HMRC estimates that individuals underpaid £7.4bn in tax last year – what does this mean for you?

HMRC estimates that individuals underpaid £7.4bn in tax last year – what does this mean for you?

HMRC’s latest statistics reveal that it estimates individual taxpayers underpaid £7.4bn in tax last year, up 10% from £6.7bn in 2016/17. This rise in underpaid tax is likely to prompt a reaction from HMRC as it continues to find new ways to target individuals.

The amount HMRC estimates individuals underpaid represents 21% of the total UK Tax Gap last year (£35bn), an increase from 20% in 2016/17 (£33bn).

The Tax Gap is the difference between the amount of tax that should in theory be collected by HMRC and what is actually collected. These estimates can be a good indicator of where HMRC is likely to focus its future investigations in order to boost its tax take.

For those targeted by HMRC, investigations can be costly, time consuming and stressful, especially for those people who may not have the resources to meet legal fees that arise.

The rise in underpaid tax comes as HMRC continues to develop new ways to target non-compliance. Over the next year, individuals can expect to come under further scrutiny as HMRC tries to address the gap between what it expected to receive last year and its actual receipts.

As HMRC  is increasingly moving its compliance strategy “upstream” which means using certain tactics, such as “nudge” letters and targeted campaigns, more often to prevent non-compliance as early as possible.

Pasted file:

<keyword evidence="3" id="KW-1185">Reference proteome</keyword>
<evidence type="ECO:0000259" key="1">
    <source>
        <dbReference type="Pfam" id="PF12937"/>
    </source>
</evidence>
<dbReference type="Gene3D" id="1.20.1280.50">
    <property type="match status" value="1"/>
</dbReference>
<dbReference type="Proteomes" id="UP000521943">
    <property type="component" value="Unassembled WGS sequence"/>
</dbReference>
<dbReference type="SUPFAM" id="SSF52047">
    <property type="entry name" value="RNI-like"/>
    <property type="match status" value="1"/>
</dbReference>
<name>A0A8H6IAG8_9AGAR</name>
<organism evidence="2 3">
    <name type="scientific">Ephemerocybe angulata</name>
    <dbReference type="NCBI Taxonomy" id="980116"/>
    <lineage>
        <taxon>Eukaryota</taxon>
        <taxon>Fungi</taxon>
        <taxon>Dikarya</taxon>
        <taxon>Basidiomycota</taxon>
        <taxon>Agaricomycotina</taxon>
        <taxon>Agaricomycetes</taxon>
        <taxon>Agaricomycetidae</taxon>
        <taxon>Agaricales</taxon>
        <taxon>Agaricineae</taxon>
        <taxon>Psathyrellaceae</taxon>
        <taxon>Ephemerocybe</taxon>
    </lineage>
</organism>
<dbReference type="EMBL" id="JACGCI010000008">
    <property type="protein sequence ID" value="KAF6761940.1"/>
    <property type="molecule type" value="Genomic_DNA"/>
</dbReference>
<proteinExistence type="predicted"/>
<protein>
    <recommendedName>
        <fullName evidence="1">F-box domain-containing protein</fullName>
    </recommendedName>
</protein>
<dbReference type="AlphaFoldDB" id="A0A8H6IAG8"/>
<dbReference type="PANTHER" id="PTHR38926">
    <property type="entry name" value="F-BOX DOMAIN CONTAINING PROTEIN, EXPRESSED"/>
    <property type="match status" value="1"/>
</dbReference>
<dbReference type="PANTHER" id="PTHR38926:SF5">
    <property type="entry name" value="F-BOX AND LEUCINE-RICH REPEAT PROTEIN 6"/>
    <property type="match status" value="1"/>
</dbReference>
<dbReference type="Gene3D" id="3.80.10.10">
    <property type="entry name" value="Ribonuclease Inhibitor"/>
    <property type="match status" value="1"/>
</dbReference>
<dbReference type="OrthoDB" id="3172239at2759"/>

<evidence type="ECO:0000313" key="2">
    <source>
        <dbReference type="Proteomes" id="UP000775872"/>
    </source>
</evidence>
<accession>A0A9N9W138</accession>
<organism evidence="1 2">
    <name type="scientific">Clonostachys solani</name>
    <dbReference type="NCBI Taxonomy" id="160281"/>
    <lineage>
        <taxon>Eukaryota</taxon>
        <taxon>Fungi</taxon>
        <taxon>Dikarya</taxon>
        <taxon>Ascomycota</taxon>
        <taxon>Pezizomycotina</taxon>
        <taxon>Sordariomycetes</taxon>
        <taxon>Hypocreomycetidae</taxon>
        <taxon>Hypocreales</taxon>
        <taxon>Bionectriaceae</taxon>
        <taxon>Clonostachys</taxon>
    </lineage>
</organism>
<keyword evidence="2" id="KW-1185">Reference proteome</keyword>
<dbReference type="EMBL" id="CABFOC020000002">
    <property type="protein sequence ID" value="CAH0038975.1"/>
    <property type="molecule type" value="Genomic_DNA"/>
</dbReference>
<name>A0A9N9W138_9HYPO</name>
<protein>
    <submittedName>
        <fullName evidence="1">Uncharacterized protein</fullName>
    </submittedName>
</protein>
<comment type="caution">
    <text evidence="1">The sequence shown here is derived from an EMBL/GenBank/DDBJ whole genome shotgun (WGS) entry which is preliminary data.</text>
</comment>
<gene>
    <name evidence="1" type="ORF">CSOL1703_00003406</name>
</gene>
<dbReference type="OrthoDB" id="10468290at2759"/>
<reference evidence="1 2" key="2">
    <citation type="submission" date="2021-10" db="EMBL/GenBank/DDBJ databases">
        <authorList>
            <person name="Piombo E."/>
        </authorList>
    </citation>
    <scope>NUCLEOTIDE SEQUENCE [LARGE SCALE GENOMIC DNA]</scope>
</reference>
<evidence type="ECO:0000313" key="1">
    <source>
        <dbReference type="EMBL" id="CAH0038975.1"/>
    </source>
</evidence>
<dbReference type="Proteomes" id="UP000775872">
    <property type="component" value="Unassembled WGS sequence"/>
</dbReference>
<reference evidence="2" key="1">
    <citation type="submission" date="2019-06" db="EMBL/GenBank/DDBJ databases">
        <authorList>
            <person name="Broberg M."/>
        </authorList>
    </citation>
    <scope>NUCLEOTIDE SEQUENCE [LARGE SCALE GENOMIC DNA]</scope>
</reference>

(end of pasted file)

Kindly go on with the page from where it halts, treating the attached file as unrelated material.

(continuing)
Many individuals will already have seen this strategy in action. HMRC has mailshotted thousands of people so far this year, asking them about their onshore and offshore tax affairs. These letters often do not require a response so it’s important individuals seek advice before doing so.

HMRC is also likely to start launching more targeted campaigns, aimed at specific taxpayer groups or type of taxable activity. An example is HMRC’s ‘Let Property’ campaign which is targeted at individuals with small buy-to-let property portfolios who may not have properly declared rental income. Another example is the ‘Second Incomes’ campaign, aimed at employees with additional freelance income.

HMRC collected an extra £1.64bn through investigations into individuals last year, up from £1.43bn in 2016/17. It will be looking to further improve on this in the next twelve months.

We have seen how HMRC’s approach to stamping out tax avoidance has changed almost beyond recognition in the last few years. Investment in technology, more aggressive use of debt collectors and new, more targeted tactics are just some of the most notable developments.

However, as a tax enquiry specialist I am pleased to confirm that with my other tax specialist colleagues we are here to offer expert help and guidance. Our clients can also benefit from the protection of tax fees insurance against the cost of most tax investigations by taking our tax fees investigation insurance.

If you would like to discuss in further detail please contact Peter Warren, Tax Director, on e: peter.warren@rickardluckin.co.uk  or t: 01245 254 250

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